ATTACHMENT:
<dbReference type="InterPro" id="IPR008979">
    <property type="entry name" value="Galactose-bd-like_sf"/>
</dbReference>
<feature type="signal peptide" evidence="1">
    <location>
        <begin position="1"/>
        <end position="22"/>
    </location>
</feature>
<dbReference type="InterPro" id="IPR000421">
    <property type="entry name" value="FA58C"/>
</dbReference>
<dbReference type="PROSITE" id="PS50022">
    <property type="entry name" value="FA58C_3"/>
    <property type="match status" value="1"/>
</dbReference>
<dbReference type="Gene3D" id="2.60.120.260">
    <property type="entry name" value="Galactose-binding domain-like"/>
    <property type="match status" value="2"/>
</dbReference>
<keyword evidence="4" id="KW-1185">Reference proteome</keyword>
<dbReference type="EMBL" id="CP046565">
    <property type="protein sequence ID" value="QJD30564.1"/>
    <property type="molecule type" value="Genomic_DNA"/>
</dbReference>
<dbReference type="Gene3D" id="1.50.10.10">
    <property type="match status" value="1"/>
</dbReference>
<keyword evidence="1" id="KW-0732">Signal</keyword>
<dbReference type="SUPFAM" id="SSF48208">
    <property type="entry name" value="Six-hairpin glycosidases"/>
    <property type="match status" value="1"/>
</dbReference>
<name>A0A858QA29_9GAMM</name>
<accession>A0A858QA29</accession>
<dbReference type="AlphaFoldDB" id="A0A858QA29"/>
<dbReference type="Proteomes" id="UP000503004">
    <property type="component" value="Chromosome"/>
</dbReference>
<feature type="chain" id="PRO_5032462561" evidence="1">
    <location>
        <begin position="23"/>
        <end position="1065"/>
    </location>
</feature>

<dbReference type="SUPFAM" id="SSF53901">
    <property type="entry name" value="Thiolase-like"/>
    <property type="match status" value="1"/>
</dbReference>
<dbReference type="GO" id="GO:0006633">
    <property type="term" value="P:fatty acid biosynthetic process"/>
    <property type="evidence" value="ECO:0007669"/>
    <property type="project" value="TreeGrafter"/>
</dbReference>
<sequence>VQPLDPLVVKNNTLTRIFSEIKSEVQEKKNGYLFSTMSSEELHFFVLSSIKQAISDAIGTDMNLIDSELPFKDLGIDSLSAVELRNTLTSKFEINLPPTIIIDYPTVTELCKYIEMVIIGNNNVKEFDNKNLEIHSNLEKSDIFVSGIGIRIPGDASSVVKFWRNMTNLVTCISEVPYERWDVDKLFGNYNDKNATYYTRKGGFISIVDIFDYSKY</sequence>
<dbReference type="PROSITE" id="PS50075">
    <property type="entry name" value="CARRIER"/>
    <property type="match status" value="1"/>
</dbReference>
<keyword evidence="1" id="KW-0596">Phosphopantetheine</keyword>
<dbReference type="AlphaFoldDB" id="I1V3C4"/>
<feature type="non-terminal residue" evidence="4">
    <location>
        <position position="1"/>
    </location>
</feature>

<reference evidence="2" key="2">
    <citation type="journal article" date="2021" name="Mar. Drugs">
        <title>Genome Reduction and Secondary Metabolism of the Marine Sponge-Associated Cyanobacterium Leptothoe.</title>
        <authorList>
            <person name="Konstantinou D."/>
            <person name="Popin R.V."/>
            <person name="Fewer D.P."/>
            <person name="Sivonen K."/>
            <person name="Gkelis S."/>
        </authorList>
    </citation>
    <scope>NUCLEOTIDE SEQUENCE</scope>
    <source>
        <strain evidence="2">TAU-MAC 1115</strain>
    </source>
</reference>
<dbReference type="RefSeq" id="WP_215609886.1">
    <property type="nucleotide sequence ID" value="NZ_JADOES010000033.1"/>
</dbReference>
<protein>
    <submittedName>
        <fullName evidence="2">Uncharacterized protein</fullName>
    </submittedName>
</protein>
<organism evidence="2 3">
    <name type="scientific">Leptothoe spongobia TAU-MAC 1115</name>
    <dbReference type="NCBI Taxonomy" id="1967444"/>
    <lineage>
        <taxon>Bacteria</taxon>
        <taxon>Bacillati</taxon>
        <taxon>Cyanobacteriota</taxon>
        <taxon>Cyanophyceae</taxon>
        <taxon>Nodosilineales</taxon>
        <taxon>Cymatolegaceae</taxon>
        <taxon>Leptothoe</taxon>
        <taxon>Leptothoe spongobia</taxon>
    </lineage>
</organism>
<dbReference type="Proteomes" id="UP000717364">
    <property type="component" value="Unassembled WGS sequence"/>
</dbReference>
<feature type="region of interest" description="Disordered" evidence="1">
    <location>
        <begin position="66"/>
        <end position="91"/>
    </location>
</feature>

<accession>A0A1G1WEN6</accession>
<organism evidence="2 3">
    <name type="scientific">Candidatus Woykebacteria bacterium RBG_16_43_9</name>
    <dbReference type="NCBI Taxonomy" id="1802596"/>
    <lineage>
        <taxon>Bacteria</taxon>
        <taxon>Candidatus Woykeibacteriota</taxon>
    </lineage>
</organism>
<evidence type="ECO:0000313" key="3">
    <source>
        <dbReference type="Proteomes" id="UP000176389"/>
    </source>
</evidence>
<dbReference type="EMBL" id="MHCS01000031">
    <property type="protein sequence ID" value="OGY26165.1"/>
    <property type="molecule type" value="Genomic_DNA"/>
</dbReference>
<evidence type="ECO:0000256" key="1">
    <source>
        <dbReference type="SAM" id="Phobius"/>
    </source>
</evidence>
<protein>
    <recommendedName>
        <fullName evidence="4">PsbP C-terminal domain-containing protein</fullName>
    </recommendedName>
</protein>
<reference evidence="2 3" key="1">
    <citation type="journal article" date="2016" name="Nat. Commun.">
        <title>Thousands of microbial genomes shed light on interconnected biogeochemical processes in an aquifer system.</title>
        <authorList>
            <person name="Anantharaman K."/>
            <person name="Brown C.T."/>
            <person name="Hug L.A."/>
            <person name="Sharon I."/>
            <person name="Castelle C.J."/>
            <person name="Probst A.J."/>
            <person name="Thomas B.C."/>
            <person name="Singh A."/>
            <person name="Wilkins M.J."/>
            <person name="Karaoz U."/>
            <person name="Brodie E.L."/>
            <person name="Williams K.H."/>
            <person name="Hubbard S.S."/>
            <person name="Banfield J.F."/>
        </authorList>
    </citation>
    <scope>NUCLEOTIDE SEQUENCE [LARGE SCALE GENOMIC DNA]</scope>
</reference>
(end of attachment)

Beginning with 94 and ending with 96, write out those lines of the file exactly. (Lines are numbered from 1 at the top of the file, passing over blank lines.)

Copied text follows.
    <lineage>
        <taxon>Bacteria</taxon>
        <taxon>Bacillati</taxon>